Where are you going this weekend?
No, really, where are you going?
North Korea. It’s officially called the Democratic People’s Republic of Korea. DPRK for short.
Is that safe?
Police states are the safest places in the world.
We will be in the company of translators, guides and minders at all times.
The tour leader from Koryo Tours and the other people on the tour, about 25 people in all.
What’s Koryo Tours?
The world experts on travel to North Korea. Three Brits based out of Beijing. Their web site is here. “Koryo” means “Korea.”
These guys are legit?
Completely. They’ve been shuttling people in and out of the DPRK for 15 years.
Sounds suspicious. What else do they do?
They also produce excellent documentaries about the DPRK, to wit:
The Game of Their Lives (about the underdog North Korean soccer team that defeated mighty Italy in the 1966 World Cup);
A State of Mind (about the Mass Games gymnastics exposition); and
Crossing the Line (about a U.S. serviceman who defected to the DPRK) (to be released this fall).
Is it legal for you to travel to North Korea?
Yes. Ordinary tourist expenditures by U.S. citizens are expressly exempted from the United States' economic sanctions against North Korea. Code of Federal Regulations, Title 31, Section 500.563.
Don’t the North Koreans forbid Americans from entering?
Usually, but the restrictions are eased during Mass Games.
What are Mass Games?
A gymnastics exposition extolling the virtues of collectivism and juche (Korean self-reliance). Thousands of athletes (pictured), principally high school-aged, perform elaborately choreographed, multi-media productions praising the Motherland, the Great Leader (Kim Il-sung) and the Dear Leader (Kim Jong-il).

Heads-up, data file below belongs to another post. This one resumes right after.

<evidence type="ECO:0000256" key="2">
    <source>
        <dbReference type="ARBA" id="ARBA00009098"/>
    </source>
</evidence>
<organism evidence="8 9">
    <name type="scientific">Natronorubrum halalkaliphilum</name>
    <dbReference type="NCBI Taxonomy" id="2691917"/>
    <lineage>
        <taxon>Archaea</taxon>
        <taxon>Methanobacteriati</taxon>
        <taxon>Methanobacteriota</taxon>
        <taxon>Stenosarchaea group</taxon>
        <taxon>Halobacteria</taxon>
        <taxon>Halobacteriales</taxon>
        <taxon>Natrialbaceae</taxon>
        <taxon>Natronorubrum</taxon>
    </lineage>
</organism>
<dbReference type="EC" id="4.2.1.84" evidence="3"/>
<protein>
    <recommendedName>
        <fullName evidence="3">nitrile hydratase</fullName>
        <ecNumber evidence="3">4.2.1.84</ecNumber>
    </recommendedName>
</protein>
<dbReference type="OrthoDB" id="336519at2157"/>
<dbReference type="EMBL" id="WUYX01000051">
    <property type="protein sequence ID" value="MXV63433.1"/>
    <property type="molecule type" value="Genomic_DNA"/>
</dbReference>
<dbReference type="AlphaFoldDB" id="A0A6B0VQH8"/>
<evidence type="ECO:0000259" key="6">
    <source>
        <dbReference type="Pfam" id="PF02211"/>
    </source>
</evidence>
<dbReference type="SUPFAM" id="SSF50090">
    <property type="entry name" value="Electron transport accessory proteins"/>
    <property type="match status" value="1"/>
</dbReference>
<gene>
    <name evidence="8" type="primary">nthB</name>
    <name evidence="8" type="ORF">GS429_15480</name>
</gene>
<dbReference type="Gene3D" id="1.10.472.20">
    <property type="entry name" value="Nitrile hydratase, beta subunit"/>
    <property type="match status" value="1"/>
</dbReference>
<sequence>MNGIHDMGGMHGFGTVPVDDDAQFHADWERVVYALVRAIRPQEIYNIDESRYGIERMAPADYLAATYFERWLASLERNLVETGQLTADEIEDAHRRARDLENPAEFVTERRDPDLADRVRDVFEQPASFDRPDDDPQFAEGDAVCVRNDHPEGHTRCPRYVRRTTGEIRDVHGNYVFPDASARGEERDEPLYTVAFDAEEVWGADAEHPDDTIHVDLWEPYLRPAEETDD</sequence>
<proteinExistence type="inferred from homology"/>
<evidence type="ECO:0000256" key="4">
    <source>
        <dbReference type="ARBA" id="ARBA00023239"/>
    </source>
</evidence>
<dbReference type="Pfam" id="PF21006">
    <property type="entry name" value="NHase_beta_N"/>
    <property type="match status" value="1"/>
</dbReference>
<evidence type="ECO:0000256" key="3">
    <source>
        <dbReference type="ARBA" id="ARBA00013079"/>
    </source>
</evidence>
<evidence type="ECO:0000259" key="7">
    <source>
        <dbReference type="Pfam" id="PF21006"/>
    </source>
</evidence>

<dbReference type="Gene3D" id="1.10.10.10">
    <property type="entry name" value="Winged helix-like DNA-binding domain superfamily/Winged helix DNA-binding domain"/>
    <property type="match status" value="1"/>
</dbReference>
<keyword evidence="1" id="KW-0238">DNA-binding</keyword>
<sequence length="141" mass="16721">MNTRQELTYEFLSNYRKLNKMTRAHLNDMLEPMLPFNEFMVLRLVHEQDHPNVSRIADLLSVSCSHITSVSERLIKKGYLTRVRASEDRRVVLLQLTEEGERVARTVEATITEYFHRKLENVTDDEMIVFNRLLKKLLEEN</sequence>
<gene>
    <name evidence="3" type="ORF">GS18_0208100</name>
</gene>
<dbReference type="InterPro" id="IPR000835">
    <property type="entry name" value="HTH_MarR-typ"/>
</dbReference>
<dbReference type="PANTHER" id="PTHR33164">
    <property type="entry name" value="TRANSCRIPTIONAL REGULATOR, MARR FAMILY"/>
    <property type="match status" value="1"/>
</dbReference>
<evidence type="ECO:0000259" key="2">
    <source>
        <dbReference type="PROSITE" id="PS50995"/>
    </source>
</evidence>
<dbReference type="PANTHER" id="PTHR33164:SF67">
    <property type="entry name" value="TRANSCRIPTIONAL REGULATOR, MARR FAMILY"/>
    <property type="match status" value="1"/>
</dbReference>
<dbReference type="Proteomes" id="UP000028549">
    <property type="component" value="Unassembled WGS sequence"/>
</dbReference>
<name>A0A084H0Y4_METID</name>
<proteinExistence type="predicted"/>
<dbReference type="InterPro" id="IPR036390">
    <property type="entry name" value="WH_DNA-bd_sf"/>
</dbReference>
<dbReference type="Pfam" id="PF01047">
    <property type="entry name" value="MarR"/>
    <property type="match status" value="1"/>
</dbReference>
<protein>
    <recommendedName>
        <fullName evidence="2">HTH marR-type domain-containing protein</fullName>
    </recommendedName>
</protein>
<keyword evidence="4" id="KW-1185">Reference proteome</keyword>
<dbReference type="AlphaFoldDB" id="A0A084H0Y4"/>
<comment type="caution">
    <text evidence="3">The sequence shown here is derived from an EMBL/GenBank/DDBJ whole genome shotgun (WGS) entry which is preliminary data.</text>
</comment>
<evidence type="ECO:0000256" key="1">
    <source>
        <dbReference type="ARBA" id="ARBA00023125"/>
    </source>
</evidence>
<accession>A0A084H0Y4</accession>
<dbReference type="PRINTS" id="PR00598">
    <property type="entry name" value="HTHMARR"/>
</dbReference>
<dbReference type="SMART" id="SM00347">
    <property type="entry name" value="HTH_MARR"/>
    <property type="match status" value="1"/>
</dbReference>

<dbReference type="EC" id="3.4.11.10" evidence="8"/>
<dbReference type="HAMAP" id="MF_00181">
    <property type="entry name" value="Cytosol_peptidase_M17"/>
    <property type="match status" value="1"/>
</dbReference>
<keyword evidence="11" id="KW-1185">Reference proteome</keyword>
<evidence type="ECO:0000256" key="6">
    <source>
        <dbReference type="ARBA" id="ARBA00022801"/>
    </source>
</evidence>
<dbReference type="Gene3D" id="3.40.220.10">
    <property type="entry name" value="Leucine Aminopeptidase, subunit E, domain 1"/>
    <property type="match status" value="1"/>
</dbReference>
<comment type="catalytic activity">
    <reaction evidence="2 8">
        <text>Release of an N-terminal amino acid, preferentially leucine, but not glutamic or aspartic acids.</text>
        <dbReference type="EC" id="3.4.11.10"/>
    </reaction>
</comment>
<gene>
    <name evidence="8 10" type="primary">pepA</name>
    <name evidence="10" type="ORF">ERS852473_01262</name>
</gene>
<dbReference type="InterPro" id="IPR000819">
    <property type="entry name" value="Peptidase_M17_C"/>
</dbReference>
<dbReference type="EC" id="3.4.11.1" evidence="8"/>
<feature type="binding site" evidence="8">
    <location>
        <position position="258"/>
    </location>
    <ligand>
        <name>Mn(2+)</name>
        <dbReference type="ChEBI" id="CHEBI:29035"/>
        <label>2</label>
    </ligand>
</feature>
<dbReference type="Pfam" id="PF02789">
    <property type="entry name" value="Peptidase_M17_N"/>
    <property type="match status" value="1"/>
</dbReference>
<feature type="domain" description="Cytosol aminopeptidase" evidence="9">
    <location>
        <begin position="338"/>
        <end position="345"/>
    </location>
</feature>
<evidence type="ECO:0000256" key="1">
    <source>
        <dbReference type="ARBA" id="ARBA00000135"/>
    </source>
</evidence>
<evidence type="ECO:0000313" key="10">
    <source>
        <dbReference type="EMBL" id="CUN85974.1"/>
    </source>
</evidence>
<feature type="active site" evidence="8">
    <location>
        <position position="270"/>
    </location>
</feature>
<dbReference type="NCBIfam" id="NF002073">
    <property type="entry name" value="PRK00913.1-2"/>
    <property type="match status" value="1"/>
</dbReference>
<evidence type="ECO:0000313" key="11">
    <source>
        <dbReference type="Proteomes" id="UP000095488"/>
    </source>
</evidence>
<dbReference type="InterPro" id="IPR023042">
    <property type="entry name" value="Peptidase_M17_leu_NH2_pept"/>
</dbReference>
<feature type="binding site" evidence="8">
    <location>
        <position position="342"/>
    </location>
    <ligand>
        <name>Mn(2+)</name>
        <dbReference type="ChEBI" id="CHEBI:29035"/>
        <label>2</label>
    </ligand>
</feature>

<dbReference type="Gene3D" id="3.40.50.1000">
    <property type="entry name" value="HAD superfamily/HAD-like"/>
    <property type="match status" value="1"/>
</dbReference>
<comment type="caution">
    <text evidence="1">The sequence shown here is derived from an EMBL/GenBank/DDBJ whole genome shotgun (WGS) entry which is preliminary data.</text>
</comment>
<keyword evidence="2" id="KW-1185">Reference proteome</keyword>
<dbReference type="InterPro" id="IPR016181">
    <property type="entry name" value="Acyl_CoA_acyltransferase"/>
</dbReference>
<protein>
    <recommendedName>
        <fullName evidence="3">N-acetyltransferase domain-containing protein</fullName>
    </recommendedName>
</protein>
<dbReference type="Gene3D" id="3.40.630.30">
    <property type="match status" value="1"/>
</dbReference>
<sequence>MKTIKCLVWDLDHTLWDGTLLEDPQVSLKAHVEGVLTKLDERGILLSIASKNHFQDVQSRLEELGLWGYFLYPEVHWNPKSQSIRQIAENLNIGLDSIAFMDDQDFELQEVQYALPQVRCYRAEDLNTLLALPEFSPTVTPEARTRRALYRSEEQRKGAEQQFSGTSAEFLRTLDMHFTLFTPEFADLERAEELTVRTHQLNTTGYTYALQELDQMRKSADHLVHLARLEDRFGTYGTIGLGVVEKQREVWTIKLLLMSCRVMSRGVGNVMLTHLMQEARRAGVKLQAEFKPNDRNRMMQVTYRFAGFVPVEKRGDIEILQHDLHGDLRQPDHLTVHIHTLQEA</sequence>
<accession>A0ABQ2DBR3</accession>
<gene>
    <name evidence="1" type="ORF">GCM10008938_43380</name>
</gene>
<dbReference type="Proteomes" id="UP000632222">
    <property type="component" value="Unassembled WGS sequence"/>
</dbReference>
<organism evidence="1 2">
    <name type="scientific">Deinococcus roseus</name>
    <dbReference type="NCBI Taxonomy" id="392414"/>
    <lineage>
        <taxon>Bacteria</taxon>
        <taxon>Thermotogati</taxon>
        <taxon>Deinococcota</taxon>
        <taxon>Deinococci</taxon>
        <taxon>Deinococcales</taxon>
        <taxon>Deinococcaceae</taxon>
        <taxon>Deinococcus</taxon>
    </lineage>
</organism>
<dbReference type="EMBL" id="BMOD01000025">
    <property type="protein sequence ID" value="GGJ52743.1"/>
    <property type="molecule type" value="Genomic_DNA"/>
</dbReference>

That sounds like something out of Soviet Russia.
As the press often notes, North Korea and Cuba are the only two truly Communist nations left in the world.
When are you going?
From Saturday, May 5, to Tuesday, May 8, 2007.
Why only four days?
That’s all the DPRK allows. I’d stay for a month if I could, but they won’t let me.
How will you get there?
Air Koryo, the North Korean national carrier, flies between Beijing and Pyongyang. The route is serviced by a Soviet-era jet called an Ilyushin-62.
You are out of your mind.
There’s only two ways to get there. Fly, which takes about two hours, or take the train, which takes about 16. I’ve already taken the train from Beijing to the North Korean border town of Dandong, so I might as well have the experience of flying.
How much does all this cost?
1600 Euros, which is about US$2,200, plus incidentals.
That’s steep for four days.
It’s monopolistic pricing in a market with government-created scarcity. You pay the toll, or you don’t go.
How much of that money does the North Korean government get?
The vast majority, I suspect. The airline, the hotel, the guides, the buses – everything in the DPRK tourist infrastructure is owned and/or controlled by the government.
Does it bother you that you are helping subsidize a totalitarian regime?
Yes, but there’s no other way in. As the Dalai Lama said about travel to Tibet, “Go, and tell the world what you see.”
Will you take pictures?
I plan to. The North Koreans are touchy about what can be photographed.
Will you blog about it?
I plan to when I get back. There’s no internet access in North Korea.
Are you going to submit an article about your trip to a newspaper or a magazine?
No. The entry into North Korea is conditioned upon my not writing anything for traditional media. Blogging is OK. If I wrote a published piece, Koryo Tours could have its privileges revoked, and my group’s North Korean guides could suffer the direst consequences.
You’re really doing this?